The book ditches the traditional steps of starting/running a business such as writing a business plan, studying the competition, raising money, etc. Instead, it debunks them and provides insightful but concise advice on how to start your project(s) quickly.

My feelings about this book are torn. Although I think it’s a good read, I felt the lessons were choke-full of common sense. Also, I was already acquainted with most of the material from being an avid follower of their work and from my experience with running an agile company. There were a few chapters I didn’t agree with (more on that later). Overall, I enjoyed it as a refresher. I would specifically recommend it for non-business/marketing people who want to create lifestyle businesses and are not familiar with the lean startup methodology.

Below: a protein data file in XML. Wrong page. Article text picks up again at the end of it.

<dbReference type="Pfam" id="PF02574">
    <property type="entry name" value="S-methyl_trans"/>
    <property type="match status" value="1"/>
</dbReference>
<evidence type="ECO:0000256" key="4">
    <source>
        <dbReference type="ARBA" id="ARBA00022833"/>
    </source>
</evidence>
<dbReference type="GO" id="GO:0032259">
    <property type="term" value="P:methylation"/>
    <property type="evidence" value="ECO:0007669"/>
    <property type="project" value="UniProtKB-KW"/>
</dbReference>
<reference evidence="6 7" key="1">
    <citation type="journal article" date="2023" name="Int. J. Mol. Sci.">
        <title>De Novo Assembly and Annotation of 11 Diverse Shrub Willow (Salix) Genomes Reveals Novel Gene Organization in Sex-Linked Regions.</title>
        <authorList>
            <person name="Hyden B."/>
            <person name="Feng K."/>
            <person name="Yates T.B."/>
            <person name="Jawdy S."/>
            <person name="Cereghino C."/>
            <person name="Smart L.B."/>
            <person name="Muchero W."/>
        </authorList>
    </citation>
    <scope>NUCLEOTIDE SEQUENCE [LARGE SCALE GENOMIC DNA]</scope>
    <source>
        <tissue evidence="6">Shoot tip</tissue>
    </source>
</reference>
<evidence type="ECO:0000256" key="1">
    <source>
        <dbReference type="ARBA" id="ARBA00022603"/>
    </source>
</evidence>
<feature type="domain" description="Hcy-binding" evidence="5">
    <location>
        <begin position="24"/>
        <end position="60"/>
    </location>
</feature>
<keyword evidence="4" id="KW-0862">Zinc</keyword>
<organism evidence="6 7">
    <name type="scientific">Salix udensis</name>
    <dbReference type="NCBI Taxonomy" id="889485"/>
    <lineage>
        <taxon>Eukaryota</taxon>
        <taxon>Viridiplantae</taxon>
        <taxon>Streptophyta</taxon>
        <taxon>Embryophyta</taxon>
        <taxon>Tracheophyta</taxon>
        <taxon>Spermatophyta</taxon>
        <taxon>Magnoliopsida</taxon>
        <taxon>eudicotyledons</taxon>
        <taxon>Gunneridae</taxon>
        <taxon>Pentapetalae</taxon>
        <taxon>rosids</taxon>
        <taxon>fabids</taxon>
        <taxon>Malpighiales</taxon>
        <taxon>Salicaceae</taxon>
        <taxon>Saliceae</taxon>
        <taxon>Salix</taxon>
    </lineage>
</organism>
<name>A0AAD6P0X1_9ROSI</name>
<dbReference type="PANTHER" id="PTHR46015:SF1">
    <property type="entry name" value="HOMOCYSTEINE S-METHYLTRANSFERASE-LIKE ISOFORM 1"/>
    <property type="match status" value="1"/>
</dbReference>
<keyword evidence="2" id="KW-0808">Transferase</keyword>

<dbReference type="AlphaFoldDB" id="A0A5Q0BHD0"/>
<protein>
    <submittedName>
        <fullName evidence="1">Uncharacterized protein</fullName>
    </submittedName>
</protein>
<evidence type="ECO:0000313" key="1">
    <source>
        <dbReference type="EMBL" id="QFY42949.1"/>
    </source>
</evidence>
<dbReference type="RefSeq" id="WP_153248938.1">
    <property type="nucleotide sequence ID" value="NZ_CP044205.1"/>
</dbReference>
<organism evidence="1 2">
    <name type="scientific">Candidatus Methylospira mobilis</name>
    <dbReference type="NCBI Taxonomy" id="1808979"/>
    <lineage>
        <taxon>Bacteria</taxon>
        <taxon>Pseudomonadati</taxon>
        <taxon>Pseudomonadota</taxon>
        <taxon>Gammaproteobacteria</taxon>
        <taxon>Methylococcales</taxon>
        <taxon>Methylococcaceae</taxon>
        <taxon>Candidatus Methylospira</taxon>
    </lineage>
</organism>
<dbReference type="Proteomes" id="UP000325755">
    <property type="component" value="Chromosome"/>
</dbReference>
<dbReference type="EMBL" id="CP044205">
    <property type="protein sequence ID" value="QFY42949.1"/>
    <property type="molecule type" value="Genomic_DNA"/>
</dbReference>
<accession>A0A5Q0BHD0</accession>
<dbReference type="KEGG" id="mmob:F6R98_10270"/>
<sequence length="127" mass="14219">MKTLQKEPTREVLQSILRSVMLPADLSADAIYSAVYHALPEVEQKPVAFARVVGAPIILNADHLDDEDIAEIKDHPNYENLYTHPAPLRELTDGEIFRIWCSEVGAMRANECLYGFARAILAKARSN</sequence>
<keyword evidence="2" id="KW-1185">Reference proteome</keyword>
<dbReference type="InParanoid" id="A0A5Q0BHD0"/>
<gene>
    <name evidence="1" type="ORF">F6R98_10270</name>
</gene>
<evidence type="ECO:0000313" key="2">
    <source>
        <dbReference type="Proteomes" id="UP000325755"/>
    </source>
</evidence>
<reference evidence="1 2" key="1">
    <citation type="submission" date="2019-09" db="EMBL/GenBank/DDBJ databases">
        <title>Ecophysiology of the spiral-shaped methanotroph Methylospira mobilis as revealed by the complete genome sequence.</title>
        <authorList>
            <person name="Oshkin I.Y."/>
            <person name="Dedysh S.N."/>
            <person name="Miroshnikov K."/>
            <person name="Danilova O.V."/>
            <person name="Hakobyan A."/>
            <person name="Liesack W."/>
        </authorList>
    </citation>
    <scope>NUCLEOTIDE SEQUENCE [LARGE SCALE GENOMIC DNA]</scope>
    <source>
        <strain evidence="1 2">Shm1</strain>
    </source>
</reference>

Some of the highlights:

  • Scratch your own itch – this is how I started 123LinkIt and I wholeheartedly believe in the concept of creating something to solve a problem you’re personally experiencing.
  • No time is no excuse – I used to say that a lot until someone told me that if you want something bad enough, you’ll make the time.
  • Good enough is fine – this was hands-down my favorite section of the book. As a perfectionist, I constantly struggle with the little details. Their main feedback is “when good enough gets the job done, go for it…you can usually turn good enough into great later.”
  • Hire great writers - this section discusses how great writers are instrumental because they know how to communicate effectively and clearly, something you need in every part of your business.